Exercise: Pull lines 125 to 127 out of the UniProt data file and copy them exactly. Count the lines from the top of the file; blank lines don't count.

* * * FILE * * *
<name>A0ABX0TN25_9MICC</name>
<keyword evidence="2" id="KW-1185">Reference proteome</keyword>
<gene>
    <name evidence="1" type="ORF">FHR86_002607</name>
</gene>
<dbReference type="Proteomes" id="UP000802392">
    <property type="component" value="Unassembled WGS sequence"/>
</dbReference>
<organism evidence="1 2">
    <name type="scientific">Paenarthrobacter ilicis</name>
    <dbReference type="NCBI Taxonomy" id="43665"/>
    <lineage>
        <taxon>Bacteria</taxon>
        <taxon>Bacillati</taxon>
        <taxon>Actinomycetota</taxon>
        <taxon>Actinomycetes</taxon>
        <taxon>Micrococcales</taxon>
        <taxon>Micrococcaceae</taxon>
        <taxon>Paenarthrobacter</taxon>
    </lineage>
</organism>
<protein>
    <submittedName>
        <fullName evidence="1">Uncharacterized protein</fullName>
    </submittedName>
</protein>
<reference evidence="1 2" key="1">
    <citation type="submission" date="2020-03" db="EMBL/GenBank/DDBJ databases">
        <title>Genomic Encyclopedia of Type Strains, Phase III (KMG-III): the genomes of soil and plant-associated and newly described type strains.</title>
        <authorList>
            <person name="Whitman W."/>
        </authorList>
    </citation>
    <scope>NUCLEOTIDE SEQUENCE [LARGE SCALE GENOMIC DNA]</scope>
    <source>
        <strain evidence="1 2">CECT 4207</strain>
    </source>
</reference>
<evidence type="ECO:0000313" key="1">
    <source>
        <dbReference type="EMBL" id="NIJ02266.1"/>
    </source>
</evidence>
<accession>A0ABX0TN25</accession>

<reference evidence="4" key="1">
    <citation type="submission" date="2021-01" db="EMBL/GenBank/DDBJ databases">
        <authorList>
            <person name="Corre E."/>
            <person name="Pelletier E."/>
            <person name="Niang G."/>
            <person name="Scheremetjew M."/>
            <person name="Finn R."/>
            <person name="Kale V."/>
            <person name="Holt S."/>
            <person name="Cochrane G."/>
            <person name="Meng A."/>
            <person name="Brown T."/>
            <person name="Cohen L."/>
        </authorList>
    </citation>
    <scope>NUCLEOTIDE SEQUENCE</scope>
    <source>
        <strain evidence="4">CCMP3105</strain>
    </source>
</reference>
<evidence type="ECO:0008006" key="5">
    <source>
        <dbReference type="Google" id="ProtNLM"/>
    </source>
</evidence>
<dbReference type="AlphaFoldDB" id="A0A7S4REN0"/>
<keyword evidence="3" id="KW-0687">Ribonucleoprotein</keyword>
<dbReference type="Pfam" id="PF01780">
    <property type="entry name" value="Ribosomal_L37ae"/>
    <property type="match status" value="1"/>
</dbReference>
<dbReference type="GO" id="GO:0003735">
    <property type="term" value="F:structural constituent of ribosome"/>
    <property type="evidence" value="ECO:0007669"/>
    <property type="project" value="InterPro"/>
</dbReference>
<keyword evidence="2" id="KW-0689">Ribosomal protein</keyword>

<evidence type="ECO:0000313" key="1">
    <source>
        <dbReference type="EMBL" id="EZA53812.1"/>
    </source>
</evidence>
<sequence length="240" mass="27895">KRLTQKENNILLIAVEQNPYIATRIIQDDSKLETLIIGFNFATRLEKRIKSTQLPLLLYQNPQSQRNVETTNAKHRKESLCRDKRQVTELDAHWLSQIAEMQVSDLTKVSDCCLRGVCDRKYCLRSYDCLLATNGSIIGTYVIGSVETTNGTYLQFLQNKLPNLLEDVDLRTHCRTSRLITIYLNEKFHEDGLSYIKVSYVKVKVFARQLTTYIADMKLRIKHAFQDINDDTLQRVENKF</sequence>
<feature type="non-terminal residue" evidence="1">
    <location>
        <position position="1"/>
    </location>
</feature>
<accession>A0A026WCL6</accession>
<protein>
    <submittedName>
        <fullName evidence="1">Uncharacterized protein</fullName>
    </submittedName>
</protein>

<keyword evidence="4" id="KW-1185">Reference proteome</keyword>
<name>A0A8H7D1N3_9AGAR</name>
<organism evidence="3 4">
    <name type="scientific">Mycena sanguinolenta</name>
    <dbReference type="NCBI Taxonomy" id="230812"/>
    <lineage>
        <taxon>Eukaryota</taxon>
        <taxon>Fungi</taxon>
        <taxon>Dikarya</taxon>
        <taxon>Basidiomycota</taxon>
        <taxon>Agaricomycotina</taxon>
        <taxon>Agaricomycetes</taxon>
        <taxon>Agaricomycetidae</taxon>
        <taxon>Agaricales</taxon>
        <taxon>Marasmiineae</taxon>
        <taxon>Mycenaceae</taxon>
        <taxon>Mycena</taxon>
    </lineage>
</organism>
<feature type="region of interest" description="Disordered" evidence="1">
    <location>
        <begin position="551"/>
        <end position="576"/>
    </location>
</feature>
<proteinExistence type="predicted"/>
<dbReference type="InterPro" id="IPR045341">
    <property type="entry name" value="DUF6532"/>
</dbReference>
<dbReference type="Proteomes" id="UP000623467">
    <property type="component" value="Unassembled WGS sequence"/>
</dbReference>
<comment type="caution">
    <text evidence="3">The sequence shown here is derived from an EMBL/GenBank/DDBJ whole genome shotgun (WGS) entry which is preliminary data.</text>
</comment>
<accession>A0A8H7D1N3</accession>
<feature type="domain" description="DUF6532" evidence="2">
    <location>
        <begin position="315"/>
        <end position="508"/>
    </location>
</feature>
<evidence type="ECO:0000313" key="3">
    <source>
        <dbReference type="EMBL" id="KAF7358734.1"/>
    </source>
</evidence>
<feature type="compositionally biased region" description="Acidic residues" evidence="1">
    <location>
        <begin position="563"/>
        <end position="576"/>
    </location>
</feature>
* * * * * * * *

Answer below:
<proteinExistence type="predicted"/>
<dbReference type="InterPro" id="IPR045341">
    <property type="entry name" value="DUF6532"/>